Jacqueline Bisset Defends Her 'Welcome to New York' Director Abel Ferrara As "Uncompromising"

The director has been battling with IFC Films, which is releasing his new film inspired by the Dominque Strauss-Kahn scandal.

With director Abel Ferrara and distributor IFC Films embroiled in an escalating war of words over the R-rated version of Ferrara’s new film Welcome to New York that is being released in the United States on Friday, Jacqueline Bisset, who stars in the film opposite Gerard Depardieu, is stepping forward to defend the often irascible director, calling him “uncompromising.” In a statement the actress provided The Hollywood Reporter, she said that his film is an important one because it examines “the corruption of power” and “the assumption of sexual privilege by men in power.”

Inspired by the trial of former IMF-head Dominique Strauss-Kahn, Welcome to New York stars Depardieu in a much lauded portrayal of Strauss-Kahn’s widely publicized fall from grace after he was accused of raping a hotel maid during a visit to the Sofitel New York Hotel in Manhattan. Depardieu plays a slightly fictionalized version of Strauss-Kahn called Devereux, with Bisset appears as his wife Simone.

Ferrara has charged that the French company Wild Bunch, which helped finance the film, has violated his right to final cut by creating its own R-rated version of the film, which it then supplied IFC Films, which had contracted for an R-rated version for U.S. release. Wild Bunch head Vincent Maraval has responded that Ferrara failed to turn in an R-rated version, which he was contractually obligated to do, and so Wild Bunch created its own edit, which is 17 minutes shorter than Ferrara’s original version, first shown in Cannes last May, outside of the Cannes Film Festival itself.

IFC, for its part, has said it offered Ferrara the opportunity to provide the U.S. distributor with an R-rated cut of his own, but that he declined, and so it accepted Wild Bunch’s version. The dispute escalated with Ferrara calling the version of the film being released stateside “a corporate assault” on “the freedom of the artist” and IFC accusing him of “slinging mud and insults.”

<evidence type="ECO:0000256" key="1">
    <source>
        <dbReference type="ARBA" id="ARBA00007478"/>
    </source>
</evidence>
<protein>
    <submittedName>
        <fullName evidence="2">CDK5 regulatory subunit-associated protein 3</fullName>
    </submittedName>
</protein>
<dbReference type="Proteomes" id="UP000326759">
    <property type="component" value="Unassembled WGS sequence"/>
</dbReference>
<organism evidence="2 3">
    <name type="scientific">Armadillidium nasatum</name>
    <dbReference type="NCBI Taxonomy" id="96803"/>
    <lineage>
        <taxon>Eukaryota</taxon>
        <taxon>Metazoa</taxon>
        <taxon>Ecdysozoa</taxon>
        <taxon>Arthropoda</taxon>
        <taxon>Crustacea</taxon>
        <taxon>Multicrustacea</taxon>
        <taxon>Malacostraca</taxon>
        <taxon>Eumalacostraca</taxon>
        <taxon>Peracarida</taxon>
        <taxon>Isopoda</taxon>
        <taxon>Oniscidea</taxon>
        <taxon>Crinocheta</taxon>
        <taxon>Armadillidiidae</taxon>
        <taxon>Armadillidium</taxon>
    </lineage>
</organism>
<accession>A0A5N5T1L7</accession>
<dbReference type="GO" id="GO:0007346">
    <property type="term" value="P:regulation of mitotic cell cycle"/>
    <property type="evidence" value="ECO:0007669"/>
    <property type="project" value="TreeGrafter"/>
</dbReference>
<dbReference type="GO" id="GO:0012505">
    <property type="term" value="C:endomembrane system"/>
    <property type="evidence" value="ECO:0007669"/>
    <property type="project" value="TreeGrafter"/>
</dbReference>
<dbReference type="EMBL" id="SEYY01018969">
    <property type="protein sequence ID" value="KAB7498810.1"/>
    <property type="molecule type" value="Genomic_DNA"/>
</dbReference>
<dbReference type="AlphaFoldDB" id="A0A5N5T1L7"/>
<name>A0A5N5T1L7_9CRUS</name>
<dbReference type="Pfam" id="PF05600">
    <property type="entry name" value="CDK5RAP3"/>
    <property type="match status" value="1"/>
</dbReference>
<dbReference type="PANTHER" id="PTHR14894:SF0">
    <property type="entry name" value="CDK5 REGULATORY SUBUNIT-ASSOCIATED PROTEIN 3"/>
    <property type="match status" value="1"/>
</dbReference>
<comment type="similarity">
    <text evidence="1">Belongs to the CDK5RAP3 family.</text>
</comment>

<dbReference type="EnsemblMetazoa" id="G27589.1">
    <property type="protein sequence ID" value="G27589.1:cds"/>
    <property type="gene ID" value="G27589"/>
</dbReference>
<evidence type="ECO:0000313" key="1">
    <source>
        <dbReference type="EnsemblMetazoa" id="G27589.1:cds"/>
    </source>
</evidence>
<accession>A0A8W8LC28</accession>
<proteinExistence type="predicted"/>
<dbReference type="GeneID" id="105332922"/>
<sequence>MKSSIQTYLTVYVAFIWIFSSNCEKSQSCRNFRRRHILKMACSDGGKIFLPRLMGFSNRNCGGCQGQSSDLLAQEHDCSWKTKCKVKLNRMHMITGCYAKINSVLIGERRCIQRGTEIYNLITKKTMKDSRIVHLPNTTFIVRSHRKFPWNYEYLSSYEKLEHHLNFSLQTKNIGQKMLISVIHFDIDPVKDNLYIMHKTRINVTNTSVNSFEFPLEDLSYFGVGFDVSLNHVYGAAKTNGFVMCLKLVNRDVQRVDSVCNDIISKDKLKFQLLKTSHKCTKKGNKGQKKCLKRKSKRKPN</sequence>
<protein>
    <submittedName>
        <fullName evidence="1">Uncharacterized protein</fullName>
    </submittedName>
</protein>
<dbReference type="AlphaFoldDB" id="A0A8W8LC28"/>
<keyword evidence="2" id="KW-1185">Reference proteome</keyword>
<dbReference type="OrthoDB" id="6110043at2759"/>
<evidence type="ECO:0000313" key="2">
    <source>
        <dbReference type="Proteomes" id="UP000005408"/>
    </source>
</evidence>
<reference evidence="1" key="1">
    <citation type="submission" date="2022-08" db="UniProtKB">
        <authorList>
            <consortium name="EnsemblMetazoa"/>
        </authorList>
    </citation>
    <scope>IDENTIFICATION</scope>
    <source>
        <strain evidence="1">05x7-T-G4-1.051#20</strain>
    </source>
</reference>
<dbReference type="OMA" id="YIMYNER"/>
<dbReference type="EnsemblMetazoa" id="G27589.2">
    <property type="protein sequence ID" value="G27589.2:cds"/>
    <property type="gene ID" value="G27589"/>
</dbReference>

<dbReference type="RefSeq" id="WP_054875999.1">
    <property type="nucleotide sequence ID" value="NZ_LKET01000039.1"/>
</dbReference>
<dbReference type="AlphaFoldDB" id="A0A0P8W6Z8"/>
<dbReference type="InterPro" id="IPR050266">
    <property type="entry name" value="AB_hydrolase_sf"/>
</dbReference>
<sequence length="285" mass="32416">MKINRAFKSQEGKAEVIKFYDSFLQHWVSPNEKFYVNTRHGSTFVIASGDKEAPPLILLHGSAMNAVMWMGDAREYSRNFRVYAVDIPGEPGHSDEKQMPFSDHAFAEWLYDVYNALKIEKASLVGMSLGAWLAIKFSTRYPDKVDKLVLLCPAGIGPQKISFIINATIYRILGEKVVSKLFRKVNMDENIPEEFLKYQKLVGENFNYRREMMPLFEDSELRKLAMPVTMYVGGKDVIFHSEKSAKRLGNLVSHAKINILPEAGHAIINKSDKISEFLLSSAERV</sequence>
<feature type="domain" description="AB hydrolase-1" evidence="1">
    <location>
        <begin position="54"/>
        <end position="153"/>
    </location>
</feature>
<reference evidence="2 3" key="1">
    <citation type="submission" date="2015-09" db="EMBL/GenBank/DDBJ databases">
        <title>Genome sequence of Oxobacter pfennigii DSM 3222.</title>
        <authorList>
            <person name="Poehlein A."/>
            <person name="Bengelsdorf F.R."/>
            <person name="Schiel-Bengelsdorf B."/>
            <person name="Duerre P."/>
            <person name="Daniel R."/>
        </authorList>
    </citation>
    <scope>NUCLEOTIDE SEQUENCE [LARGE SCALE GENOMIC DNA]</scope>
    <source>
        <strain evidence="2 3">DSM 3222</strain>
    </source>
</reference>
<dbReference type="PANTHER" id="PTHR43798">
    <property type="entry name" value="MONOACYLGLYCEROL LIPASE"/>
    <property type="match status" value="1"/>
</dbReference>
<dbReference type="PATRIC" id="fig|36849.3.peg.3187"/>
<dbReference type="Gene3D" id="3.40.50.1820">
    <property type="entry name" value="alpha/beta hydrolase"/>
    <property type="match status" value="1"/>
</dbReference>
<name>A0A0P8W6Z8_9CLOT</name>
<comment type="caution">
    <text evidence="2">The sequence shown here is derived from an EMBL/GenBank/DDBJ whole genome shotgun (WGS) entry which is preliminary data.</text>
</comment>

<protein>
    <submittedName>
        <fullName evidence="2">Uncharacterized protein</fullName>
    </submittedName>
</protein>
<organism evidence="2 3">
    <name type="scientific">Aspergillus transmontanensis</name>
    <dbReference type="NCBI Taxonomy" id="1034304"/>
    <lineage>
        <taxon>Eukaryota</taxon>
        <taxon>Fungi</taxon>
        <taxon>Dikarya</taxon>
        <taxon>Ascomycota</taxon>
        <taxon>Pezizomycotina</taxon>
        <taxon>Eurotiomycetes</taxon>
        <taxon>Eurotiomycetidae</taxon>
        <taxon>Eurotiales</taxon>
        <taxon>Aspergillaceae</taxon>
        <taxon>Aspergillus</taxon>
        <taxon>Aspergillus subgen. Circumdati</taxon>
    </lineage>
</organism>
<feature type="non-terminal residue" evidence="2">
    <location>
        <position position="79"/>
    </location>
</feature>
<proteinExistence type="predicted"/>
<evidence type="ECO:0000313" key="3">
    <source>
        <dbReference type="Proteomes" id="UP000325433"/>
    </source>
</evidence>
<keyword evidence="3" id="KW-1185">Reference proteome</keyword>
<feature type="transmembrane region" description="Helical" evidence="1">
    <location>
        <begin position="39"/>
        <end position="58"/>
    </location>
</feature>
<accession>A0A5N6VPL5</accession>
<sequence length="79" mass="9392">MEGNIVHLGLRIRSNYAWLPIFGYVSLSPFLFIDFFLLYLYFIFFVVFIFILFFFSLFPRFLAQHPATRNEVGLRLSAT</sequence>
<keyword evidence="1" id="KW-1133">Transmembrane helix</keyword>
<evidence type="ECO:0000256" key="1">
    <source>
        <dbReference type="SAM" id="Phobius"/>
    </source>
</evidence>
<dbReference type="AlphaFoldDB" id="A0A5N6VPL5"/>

In her statement of support, Bisset acknowledged that the director is someone “with whom you don’t work unless you’re pretty prepared for a raw and truthful ride.”

But while she didn’t weigh in on the merits of the contractual dispute and the differing versions of the film, she argued that the film points to a larger truth, offering “a much broader comment on the world.” In her view, she said, “This film is about the corruption of power, how thoroughly power corrupts at this time in history, the assumption of sexual privilege by men in power (and women too!). Should a film protesting the sexual privilege too often presumed by many top political and financial figures not show how despicable their actions are? Is this the right film to have cut away from the flames in the fireplace? This is about bestial sexual abuse and to disguise its terrible violence is an insult to the women who have endured it.”

Bisset continued, “I believe Gerard [Depardieu] and the film’s writer and director have caught very graphically the degree to which some financial, political, and even military leaders sell out the public trust.” And she concluded, “Working with Abel Ferrara was exciting and respectful, and I’d do it again with pleasure.”

Read Jacqueline Bisset’s full statement:

Finally, Welcome to New York is coming. I’m very happy about it, in spite of all the rumpus which hit, pre The Cannes Film Festival last May, when at the last moment it was not accepted into the official competition, due to endless talk of a sex filled beginning, pitted up with sympathy and the French attitude of protection to the characters that inspired the story.

Mr. Ferrara (the director) with whom you don’t work unless you’re pretty prepared for a raw and truthful ride, fully took his directorial journey, uncompromising in all things.

What became clear was that the film was a much broader comment on the world than the immediate story, which was pretty undefined in the script, a good one, but not an “in stone” one. This film is about the corruption of power, how thoroughly power corrupts at this time in history, the assumption of sexual privilege by men in power (and women too!). Should a film protesting the sexual privilege too often presumed by many top political and financial figures not show how despicable their actions are? Is this the right film to have cut away from the flames in the fireplace? This is about bestial sexual abuse and to disguise its terrible violence is an insult to the women who have endured it.

Gerard Depardieu is quite extraordinary in his character of ‘Deveraux’ and I am good as his wife.

The chemistry was there and the situation was very relatable to as so many of us have experienced a breakdown of a great love. I am convinced that this was a great love. I believe Gerard and the film’s writer and director have caught very graphically the degree to which some financial, political, and even military leaders sell out the public trust. I’m wondering why they’ve gone so Pollyanna on this particular film which has, in the mix, received its own good share of approving reviews and commendations of Gerard’s and my work.

Working with Abel Ferrara was exciting and respectful and I’d do it again with pleasure.

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